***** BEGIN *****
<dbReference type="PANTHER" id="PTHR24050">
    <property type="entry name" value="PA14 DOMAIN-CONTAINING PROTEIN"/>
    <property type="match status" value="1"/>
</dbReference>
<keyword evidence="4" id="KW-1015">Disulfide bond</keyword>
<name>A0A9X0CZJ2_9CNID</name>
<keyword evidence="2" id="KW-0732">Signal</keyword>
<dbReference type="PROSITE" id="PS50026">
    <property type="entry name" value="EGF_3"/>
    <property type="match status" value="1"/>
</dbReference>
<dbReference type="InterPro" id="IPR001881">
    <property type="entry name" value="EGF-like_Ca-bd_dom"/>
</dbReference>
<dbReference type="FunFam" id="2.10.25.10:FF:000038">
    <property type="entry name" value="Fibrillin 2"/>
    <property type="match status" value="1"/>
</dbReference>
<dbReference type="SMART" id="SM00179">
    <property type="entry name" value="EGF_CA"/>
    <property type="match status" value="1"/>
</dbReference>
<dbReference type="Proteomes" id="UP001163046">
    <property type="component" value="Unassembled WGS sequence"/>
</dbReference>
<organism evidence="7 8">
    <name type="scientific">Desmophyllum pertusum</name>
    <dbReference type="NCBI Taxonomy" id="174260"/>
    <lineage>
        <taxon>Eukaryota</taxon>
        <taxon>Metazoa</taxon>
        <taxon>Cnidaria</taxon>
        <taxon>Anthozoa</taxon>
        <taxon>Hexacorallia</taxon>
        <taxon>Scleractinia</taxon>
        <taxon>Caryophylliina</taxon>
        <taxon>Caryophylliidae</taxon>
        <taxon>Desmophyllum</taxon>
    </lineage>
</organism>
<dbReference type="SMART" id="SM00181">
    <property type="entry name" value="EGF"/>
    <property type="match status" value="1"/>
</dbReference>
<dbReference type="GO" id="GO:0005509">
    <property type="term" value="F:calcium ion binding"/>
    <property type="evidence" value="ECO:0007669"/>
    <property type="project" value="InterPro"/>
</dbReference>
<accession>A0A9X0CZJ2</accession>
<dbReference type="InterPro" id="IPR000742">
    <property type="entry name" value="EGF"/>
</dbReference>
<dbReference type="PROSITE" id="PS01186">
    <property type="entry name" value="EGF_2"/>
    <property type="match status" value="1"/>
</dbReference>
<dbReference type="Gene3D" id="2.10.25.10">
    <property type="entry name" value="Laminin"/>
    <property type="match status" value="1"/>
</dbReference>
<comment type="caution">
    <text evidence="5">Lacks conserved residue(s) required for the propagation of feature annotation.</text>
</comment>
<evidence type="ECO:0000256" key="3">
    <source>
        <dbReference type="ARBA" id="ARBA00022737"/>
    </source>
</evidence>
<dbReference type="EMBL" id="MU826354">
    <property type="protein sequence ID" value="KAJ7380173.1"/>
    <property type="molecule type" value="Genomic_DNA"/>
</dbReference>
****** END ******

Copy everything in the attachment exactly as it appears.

<dbReference type="PANTHER" id="PTHR24050">
    <property type="entry name" value="PA14 DOMAIN-CONTAINING PROTEIN"/>
    <property type="match status" value="1"/>
</dbReference>
<keyword evidence="4" id="KW-1015">Disulfide bond</keyword>
<name>A0A9X0CZJ2_9CNID</name>
<keyword evidence="2" id="KW-0732">Signal</keyword>
<dbReference type="PROSITE" id="PS50026">
    <property type="entry name" value="EGF_3"/>
    <property type="match status" value="1"/>
</dbReference>
<dbReference type="InterPro" id="IPR001881">
    <property type="entry name" value="EGF-like_Ca-bd_dom"/>
</dbReference>
<dbReference type="FunFam" id="2.10.25.10:FF:000038">
    <property type="entry name" value="Fibrillin 2"/>
    <property type="match status" value="1"/>
</dbReference>
<dbReference type="SMART" id="SM00179">
    <property type="entry name" value="EGF_CA"/>
    <property type="match status" value="1"/>
</dbReference>
<dbReference type="Proteomes" id="UP001163046">
    <property type="component" value="Unassembled WGS sequence"/>
</dbReference>
<organism evidence="7 8">
    <name type="scientific">Desmophyllum pertusum</name>
    <dbReference type="NCBI Taxonomy" id="174260"/>
    <lineage>
        <taxon>Eukaryota</taxon>
        <taxon>Metazoa</taxon>
        <taxon>Cnidaria</taxon>
        <taxon>Anthozoa</taxon>
        <taxon>Hexacorallia</taxon>
        <taxon>Scleractinia</taxon>
        <taxon>Caryophylliina</taxon>
        <taxon>Caryophylliidae</taxon>
        <taxon>Desmophyllum</taxon>
    </lineage>
</organism>
<dbReference type="SMART" id="SM00181">
    <property type="entry name" value="EGF"/>
    <property type="match status" value="1"/>
</dbReference>
<dbReference type="GO" id="GO:0005509">
    <property type="term" value="F:calcium ion binding"/>
    <property type="evidence" value="ECO:0007669"/>
    <property type="project" value="InterPro"/>
</dbReference>
<accession>A0A9X0CZJ2</accession>
<dbReference type="InterPro" id="IPR000742">
    <property type="entry name" value="EGF"/>
</dbReference>
<dbReference type="PROSITE" id="PS01186">
    <property type="entry name" value="EGF_2"/>
    <property type="match status" value="1"/>
</dbReference>
<dbReference type="Gene3D" id="2.10.25.10">
    <property type="entry name" value="Laminin"/>
    <property type="match status" value="1"/>
</dbReference>
<comment type="caution">
    <text evidence="5">Lacks conserved residue(s) required for the propagation of feature annotation.</text>
</comment>
<evidence type="ECO:0000256" key="3">
    <source>
        <dbReference type="ARBA" id="ARBA00022737"/>
    </source>
</evidence>
<dbReference type="EMBL" id="MU826354">
    <property type="protein sequence ID" value="KAJ7380173.1"/>
    <property type="molecule type" value="Genomic_DNA"/>
</dbReference>